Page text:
In my experience, vertical players often end up considering building their wireless infrastructure after talking to mobile operators and realizing that do not really understand their business, or they are unwilling or unable to meet their requirements (e.g., QoS, emergency priority access, SLAs), or they charge more than they think it is fair to pay. (Operators assumptions about the profitability of vertical applications may be overly optimistic after all.) Mobile operators have definitely become more receptive to vertical markets requirements, but fragmentation across vertical segments is challenging for mobile operators. Requirements, culture, business models vary greatly across vertical segments, and forming a sales team for each is expensive, but a requirement.
After meetings with the mobile operators, vertical players often go back to the drawing board. They realize that their three top requirements--reliability, control and security--cannot be met in shared network, with a high contention for bandwidth, and no QoS or traffic prioritization offered. During an emergency, the utility staff may be competing for bandwidth with the above-mentioned iPhone user uploading a movie of the accident to YouTube. 4G will bring QoS and more sophisticated traffic management, but today functionality is very limited, even within WiMAX networks, where operators have not yet implemented the new tools that are available.
Developing a separate network, give the utility, university, hospital or police agency a much finer choice over the performance levels they are willing to pay for, the wireless interface that provides the right capacity and latency, the coverage they can afford. By definition, vertical players are committed to support their own infrastructure until required. This is very important to many vertical players as they operate on time scales (e.g., 10 years or more) which are substantially longer than those for mobile operators, who may find it difficult or impossible to guarantee that they will continue to operate a network that supports current devices for 10 years.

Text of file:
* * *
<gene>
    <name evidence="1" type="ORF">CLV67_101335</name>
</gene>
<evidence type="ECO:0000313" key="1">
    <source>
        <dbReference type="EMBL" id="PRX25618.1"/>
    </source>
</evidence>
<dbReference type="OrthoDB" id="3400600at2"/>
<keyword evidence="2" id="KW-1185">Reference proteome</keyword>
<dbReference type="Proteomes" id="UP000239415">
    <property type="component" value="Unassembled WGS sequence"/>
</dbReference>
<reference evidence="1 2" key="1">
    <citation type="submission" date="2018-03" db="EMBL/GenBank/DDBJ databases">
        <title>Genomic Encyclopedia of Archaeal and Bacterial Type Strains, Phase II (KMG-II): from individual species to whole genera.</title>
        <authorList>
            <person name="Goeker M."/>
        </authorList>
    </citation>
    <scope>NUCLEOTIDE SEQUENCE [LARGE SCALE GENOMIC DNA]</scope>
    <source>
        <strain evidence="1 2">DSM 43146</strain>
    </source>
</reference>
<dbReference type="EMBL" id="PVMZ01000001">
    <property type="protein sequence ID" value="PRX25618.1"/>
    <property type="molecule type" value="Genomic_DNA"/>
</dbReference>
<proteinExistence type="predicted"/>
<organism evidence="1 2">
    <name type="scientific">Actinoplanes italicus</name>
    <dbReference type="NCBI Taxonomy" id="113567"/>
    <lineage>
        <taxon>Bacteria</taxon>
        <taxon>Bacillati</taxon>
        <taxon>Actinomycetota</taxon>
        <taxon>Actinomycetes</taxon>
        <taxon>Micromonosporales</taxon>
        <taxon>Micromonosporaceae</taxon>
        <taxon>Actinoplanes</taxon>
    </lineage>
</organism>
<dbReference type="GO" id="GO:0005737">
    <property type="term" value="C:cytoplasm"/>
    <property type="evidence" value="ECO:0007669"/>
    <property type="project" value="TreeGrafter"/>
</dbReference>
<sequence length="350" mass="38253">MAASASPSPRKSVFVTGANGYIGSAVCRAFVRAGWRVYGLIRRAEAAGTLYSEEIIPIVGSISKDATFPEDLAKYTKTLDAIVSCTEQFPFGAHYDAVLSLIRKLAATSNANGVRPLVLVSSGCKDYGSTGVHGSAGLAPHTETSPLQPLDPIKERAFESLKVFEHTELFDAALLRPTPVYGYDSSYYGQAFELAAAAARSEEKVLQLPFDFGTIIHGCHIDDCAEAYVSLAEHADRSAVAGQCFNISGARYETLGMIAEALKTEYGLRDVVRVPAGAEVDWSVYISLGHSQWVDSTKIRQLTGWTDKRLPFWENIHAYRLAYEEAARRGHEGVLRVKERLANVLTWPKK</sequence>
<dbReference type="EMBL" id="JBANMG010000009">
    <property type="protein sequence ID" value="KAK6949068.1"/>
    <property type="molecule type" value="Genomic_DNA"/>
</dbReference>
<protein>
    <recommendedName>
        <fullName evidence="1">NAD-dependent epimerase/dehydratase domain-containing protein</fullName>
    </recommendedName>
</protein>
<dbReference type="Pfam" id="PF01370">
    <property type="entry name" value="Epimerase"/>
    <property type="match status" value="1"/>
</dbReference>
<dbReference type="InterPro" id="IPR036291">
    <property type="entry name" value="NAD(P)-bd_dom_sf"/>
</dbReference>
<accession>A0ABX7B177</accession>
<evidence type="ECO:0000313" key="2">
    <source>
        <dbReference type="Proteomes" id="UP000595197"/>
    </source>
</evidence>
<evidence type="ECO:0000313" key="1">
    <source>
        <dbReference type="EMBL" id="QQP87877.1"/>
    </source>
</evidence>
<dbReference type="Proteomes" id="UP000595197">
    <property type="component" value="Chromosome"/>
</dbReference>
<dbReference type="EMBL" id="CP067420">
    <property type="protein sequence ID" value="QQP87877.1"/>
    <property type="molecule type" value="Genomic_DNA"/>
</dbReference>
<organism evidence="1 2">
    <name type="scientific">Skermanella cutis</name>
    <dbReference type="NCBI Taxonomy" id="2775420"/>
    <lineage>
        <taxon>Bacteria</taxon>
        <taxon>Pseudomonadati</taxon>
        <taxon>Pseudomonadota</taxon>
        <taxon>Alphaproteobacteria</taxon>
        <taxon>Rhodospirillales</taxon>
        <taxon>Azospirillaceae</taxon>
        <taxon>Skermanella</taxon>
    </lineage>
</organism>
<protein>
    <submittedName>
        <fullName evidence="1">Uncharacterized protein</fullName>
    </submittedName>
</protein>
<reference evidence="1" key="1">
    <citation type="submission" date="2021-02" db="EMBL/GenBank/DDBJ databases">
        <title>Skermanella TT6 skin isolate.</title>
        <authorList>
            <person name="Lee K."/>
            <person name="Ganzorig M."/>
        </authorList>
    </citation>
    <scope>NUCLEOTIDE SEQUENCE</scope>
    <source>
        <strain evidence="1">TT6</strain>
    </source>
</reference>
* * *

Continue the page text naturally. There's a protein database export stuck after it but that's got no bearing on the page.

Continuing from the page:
There are also financial advantages for some vertical players that build their own networks. Leasing capacity from a cellular network drastically reduces the capex (and typically the time) needed to launch the service, but requires a much steeper ongoing opex. It turns out that money is not all created equal. Many vertical players find it easier and more cost effective to get capex allocations, than fight for an opex contribution from their budget every year. For instance, in the United States, many stimulus grants are limited to capex. With the equipment prices going down and performance improving, and with mobile operators fees still too high, vertical players increasingly find out that when assessed over a five-year period, it pays to build a separate infrastructure in terms of ROI.
Ready to go? Well, no...
In most cases, decisions are still being made by vertical players. Building a network requires a large expense and effort, but the real challenge comes in integrating all the applications within the core of the organization IT infrastructure, and ensuring that all the business units and all the staff is on board to support the network. Needless to say, this is often the execution bottleneck (I would say more often so than financial considerations) that slows down many wireless projects.
But interestingly for the cellular operators, they find out that they are called to join the discussion again. For extended projects that require support for a wide range of end-users, applications, devices and geographical environments, no single technology can meet all the requirements, everywhere. And cellular networks are just what vertical players need for some of their applications in parts of the territory they cover.
Monica Paolini is the founder and president of Senza Fili Consulting and can be contacted at [email protected] Senza Fili Consulting provides expert advisory services on wireless data technologies and services.